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Measurement of distance with tapes

Precisions for different methods of measuring distances are given below:-

Pacing (ordinary terrain): 1/50 to 1/100

Taping (ordinary steel tape): 1/1000 to 1/10,000.

Baseline (invar tape): 1/50,000 to 1/1,000,000

Stadia: 1/300 to 1/500

Subtense bar: 1/1000 to 1/7000

Now with technological advances, a technique called Electronic distance measurement or EDM is replacing the use of steel tapes as they are much more precise then steel tapes.

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Units of Measurement

Units of measurement used in past and present surveys are

For construction work: feet, inches, fractions of inches (m, mm)
For most surveys: feet, tenths, hundredths, thousandths (m, mm)
For National Geodetic Survey (NGS) control surveys: meters, 0.1, 0.01, 0.001 m
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What are the Corrections Applied in Surveying?

For surveying, we need to have some prerequisite conditions. If these conditions are not met we can have a huge variation in result. Therefore we have to apply corrections to get the true result.

Ideal Conditions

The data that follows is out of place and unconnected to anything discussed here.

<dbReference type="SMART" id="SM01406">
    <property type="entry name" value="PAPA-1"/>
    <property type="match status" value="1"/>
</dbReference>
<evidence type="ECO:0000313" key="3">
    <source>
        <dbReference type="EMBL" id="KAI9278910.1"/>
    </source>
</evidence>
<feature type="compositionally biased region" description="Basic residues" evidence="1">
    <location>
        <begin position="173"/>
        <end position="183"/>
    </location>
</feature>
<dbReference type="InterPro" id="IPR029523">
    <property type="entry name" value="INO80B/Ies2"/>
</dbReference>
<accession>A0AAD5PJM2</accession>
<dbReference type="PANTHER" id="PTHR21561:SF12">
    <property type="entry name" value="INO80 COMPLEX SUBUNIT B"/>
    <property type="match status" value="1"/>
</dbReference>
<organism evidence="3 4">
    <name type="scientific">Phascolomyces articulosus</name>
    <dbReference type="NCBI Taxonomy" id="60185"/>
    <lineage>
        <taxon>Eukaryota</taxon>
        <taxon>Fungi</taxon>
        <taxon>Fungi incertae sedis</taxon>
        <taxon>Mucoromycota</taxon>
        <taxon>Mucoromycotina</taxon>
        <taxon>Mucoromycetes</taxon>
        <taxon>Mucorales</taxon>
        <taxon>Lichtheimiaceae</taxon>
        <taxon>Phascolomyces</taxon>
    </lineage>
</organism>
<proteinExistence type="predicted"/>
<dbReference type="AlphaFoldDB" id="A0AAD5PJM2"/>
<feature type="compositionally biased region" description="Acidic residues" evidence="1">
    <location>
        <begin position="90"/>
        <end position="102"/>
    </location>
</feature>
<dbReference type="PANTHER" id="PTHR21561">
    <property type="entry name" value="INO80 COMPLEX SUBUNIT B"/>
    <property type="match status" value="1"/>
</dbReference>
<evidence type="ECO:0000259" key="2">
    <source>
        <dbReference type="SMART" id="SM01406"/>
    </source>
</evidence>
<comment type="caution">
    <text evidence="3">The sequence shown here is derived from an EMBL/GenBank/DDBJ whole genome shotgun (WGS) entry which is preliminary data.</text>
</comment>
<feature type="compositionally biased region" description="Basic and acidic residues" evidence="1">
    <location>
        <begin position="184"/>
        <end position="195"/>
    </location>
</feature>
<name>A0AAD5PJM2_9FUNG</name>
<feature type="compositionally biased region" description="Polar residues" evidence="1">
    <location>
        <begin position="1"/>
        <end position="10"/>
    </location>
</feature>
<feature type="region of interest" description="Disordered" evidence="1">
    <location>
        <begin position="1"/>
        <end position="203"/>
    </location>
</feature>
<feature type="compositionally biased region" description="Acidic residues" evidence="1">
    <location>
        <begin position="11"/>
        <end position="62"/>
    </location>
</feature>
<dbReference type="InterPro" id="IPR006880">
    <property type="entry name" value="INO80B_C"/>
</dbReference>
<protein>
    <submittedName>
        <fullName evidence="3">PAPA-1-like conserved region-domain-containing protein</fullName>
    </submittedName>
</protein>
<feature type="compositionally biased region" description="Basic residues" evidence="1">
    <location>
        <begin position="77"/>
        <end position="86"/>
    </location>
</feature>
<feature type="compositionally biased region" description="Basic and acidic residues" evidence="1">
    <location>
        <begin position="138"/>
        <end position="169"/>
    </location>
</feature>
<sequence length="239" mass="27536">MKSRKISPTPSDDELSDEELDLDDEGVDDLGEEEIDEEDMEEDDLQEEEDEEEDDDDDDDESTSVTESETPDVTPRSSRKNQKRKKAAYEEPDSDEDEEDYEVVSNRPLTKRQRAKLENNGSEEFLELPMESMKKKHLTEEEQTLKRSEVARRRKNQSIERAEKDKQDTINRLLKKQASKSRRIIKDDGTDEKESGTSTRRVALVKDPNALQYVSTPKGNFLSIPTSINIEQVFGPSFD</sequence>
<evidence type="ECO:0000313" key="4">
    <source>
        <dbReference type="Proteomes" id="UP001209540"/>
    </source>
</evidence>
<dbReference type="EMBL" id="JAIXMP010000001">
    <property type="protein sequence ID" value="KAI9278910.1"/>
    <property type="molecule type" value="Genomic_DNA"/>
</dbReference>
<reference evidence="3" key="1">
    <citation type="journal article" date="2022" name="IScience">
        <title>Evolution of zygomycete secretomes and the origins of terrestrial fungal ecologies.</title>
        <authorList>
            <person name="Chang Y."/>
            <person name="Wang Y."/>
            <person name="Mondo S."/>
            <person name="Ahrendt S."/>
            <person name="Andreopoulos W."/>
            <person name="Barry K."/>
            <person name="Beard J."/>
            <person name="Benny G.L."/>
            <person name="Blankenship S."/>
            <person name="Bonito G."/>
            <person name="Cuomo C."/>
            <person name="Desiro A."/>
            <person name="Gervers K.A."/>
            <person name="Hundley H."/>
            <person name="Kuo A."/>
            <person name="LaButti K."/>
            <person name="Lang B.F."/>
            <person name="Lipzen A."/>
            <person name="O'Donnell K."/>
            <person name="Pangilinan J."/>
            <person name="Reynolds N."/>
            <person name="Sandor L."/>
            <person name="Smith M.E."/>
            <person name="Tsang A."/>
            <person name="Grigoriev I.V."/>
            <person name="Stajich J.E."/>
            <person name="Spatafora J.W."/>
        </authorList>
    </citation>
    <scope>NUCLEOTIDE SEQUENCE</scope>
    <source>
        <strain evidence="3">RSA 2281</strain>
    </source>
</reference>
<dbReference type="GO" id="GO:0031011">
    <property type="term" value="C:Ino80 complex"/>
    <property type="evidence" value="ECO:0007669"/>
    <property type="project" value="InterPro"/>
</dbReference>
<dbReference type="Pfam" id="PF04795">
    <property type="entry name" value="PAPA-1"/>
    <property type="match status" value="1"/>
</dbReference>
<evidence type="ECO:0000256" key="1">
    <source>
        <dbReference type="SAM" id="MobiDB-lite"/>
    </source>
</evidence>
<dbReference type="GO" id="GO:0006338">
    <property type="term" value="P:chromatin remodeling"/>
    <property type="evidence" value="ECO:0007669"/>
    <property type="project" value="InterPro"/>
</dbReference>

1) A tape accurate to 0.00305m or 0.01 ft should be used.
2) Tension of the tape should be about 66.7N or 15 lb.
3) Temperature should be determined within 5.56°C or 10°F
4) The slope of the ground, should be within 2 percent

On ground these are nearly impossible to achieve and thus corrections need to be applied.
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What is Orthometric Correction?

We know that earth flattens in the polar direction and this curvature of earth is responsible for the departure of horizontal line from a level surface. To counter this error, orthometric corrections is applied.

This departure in feet, Cf is calculated as
Cf= 0.667M2=0.0239F2

This departure in meters, Cm is calculated
Cm =0.0785K 2

where M = distances in miles from the point of tangency to the earth.
F= distances in thousands of feet from the point of tangency to the earth.
K = distances in kilometers from the point of tangency to the earth.

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